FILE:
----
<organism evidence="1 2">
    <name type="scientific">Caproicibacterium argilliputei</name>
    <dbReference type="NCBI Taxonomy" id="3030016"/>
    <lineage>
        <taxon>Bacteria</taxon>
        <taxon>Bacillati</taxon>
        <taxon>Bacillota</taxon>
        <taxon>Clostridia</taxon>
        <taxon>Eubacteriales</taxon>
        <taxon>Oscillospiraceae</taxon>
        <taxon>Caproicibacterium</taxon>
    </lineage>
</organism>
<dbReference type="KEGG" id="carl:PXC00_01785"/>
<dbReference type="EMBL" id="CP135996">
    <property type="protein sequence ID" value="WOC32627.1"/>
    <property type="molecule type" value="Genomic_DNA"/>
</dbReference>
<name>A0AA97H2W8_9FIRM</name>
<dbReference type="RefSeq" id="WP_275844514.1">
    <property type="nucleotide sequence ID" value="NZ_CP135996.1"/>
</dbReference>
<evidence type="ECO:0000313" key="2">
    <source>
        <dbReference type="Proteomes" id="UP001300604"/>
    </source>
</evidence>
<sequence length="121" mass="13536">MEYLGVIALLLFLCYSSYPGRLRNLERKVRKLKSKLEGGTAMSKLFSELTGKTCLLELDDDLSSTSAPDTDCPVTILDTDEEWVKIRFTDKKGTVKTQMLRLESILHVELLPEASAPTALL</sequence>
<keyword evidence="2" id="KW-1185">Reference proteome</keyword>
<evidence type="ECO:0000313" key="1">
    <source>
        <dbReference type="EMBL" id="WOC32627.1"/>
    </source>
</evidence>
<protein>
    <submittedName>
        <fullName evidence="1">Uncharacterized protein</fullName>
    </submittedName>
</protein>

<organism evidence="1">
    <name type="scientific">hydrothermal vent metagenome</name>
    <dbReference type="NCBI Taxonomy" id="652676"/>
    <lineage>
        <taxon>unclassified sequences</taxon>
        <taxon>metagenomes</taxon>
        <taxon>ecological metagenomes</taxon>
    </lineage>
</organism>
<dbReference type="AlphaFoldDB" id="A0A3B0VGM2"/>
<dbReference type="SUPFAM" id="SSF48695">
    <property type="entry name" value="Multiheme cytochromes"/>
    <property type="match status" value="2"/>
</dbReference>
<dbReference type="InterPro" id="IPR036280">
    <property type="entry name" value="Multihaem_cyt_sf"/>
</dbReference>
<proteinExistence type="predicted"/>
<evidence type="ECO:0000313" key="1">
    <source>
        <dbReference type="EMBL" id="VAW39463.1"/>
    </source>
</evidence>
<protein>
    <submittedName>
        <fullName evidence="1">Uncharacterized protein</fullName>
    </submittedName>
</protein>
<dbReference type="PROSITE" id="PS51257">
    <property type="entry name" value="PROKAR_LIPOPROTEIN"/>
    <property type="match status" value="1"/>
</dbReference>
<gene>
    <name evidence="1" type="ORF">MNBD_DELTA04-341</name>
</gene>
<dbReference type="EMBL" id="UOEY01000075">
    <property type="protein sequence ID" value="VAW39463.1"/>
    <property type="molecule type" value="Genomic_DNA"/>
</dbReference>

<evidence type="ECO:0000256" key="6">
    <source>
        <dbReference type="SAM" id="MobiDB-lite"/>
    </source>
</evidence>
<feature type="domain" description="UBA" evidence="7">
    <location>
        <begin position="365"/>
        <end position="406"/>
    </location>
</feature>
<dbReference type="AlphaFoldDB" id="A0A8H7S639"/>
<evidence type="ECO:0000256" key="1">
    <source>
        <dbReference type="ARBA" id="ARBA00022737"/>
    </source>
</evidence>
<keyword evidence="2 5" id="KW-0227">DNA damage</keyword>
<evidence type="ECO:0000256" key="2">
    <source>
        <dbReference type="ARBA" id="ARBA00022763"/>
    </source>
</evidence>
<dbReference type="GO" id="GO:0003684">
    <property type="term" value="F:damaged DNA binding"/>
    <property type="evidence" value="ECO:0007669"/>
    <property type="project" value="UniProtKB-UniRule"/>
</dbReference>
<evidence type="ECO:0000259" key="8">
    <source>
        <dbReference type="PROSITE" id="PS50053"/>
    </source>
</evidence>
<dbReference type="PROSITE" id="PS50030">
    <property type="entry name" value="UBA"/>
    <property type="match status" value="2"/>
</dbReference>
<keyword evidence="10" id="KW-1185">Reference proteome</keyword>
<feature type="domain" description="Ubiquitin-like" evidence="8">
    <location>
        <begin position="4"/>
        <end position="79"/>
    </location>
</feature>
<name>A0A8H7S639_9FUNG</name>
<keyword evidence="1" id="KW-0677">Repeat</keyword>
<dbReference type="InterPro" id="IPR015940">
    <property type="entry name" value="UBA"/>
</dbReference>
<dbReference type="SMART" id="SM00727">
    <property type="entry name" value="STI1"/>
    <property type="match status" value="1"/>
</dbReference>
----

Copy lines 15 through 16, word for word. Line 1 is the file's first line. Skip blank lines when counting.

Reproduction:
<dbReference type="EMBL" id="CP135996">
    <property type="protein sequence ID" value="WOC32627.1"/>